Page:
Park City School District must work harder to serve students with special needs
May 20, 2016
Public schools are entrusted with carrying out a daunting mandate: to educate our children — all of our children. It is a wildly idealistic challenge, but is fundamental to a society that believes education is the key to a better future, not only for each student, but for the community as a whole.
That mandate extends from the most gifted students to those with severe learning disabilities and along the way guarantees special accommodations to students who speak other languages, who come from a full range of socioeconomic backgrounds and have special physical or mental conditions.
That is the beauty, and the at times almost unattainable mission of our public school system. It is why the biggest chunk of our property tax bill is devoted to supporting the school district and why laws have
That belief is so fundamental that citizens, even those who do not have children, earmark substantial portion of their taxes to support public schools. And, federal laws have been enacted to ensure every child has access to those educational opportunities.
And, while there is no doubt the Park City School District supports that basic concept, in practice it has fallen short. The U.S. Department’s Office for Civil Rights has determined "the district discriminated against a student on the basis of physical disability."
As we reported earlier, the case involved a diabetic student and her school’s lack of adequate nursing coverage to provide insulin when needed. The Office for Civil Rights findings supported the parent’s claim, and the district has been ordered to make changes to address the problem.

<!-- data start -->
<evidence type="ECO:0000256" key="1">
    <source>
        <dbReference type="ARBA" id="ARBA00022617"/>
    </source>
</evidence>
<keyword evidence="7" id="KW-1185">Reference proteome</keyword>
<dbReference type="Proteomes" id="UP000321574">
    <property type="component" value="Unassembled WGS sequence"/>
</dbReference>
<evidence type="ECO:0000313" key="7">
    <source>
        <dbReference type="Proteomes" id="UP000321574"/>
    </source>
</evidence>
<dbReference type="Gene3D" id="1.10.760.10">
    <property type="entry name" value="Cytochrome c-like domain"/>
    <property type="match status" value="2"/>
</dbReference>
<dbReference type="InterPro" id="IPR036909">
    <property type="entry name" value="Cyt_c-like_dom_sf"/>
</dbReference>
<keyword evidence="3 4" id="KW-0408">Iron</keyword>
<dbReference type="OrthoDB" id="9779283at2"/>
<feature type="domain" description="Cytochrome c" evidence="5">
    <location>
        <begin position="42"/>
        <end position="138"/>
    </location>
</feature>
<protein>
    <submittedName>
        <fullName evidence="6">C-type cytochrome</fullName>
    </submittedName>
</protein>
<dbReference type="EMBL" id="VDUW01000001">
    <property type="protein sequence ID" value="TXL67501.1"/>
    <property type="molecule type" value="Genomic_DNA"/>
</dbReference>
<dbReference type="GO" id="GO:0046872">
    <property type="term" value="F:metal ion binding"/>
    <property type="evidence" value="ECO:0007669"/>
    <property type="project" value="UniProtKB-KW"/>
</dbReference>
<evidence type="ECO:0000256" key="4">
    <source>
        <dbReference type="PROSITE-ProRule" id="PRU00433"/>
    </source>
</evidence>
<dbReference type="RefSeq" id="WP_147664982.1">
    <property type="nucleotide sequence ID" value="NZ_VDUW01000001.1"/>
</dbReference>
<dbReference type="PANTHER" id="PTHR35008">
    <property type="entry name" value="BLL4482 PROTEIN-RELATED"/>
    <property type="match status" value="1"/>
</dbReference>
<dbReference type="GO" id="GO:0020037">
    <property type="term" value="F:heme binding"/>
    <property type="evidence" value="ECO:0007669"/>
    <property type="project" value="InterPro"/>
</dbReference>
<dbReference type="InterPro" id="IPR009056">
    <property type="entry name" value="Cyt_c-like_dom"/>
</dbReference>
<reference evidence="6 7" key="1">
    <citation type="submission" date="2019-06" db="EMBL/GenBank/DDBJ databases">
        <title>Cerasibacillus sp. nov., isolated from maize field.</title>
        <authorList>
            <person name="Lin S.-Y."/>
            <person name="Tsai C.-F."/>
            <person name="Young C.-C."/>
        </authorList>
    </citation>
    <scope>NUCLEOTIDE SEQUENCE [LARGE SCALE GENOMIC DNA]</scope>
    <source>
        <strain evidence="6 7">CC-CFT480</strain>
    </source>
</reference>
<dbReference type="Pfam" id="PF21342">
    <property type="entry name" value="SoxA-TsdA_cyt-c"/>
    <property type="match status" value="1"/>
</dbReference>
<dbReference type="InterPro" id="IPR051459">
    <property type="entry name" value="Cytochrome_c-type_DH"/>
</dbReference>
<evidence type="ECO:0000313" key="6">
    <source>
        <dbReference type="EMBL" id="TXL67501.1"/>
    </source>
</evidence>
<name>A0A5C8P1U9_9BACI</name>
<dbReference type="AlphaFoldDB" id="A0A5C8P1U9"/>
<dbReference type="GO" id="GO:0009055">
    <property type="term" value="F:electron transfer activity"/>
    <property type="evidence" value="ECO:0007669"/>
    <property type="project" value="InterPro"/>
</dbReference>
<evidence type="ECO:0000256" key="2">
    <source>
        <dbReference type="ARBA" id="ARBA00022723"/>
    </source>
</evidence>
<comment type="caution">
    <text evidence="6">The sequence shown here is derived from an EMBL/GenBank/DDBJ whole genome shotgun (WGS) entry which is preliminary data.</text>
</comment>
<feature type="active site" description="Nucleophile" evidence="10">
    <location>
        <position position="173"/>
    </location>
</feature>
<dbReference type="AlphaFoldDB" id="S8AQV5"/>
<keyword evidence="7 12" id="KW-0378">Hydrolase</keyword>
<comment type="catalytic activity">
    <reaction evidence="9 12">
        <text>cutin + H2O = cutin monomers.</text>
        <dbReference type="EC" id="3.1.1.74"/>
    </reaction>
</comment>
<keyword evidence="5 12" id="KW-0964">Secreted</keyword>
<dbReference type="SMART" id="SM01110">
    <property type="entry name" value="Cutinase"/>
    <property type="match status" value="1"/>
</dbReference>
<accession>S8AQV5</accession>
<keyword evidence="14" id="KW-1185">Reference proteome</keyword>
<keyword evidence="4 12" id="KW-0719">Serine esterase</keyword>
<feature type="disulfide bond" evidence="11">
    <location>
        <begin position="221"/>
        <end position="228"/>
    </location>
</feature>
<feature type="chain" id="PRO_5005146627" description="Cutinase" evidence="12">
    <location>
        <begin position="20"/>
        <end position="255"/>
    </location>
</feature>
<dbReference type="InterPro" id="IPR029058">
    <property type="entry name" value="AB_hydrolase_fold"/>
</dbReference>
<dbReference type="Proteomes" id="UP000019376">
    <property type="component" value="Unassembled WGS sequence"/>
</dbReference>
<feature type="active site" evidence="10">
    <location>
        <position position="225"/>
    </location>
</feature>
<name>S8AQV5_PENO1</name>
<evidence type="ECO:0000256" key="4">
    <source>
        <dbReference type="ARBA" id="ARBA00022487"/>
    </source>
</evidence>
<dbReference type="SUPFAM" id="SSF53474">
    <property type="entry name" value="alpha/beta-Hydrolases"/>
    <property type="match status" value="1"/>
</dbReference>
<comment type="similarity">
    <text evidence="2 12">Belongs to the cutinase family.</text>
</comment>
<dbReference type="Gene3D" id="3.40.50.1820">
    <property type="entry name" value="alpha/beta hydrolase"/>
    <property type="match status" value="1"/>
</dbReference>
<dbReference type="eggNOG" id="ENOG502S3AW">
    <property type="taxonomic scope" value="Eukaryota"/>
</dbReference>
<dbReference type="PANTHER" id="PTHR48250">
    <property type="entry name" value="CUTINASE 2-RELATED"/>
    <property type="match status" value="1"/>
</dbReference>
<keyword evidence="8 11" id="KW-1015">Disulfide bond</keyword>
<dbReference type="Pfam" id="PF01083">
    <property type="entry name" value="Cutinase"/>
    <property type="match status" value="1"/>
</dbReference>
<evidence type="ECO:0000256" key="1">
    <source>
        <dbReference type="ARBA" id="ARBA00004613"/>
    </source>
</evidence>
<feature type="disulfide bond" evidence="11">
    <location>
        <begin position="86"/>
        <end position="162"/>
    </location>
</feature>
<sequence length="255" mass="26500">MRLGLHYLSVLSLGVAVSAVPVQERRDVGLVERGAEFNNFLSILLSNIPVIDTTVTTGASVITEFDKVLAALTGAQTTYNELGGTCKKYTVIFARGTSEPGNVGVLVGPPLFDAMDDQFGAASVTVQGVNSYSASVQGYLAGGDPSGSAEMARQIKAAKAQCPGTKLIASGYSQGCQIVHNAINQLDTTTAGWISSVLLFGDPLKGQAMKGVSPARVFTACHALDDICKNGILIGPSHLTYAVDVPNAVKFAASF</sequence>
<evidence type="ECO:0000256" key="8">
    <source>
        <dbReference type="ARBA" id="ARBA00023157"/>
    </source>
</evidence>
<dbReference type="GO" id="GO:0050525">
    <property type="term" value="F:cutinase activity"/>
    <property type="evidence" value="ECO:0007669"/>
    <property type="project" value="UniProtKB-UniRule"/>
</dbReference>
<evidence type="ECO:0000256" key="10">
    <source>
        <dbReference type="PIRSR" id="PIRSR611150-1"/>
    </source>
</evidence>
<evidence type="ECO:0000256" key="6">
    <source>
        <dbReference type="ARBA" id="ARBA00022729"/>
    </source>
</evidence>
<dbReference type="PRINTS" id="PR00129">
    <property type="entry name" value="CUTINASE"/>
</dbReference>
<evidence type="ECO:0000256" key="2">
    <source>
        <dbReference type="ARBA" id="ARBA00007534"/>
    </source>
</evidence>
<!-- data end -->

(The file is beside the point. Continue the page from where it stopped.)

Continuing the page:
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Since then, news reports about the case have alerted other parents in the district who believe their students are not receiving the services to which they are entitled.
It is an important wake up call and we applaud the first parent who came forward, even though it has likely been uncomfortable for her family.
We are also confident the school district was not malicious in its intent and will abide by the court’s decision in good faith.
Nonetheless, we would recommend that both the district and local parents of children with disabilities make an effort to move beyond this case and rededicate their efforts to ensure all students receive the full range of services so they can achieve their highest potential.
Over the years, the Park City School District, with enthusiastic support from its patrons, has worked to offer students an exceptional education — including extended kindergarten, both dual-language immersion and English-as-a-second language programs, scheduling accommodations for competitive athletes, an alternative learning center, a center for advanced professional studies and much more.
But the school district also needs to revisit the basic tenets of public education. Administrators along, with special education staff, nurses, counselors and parents of disabled children should form a task force to review local policies and procedures related to students with special needs and then actively work to raise awareness about the services those children and their families have been promised.
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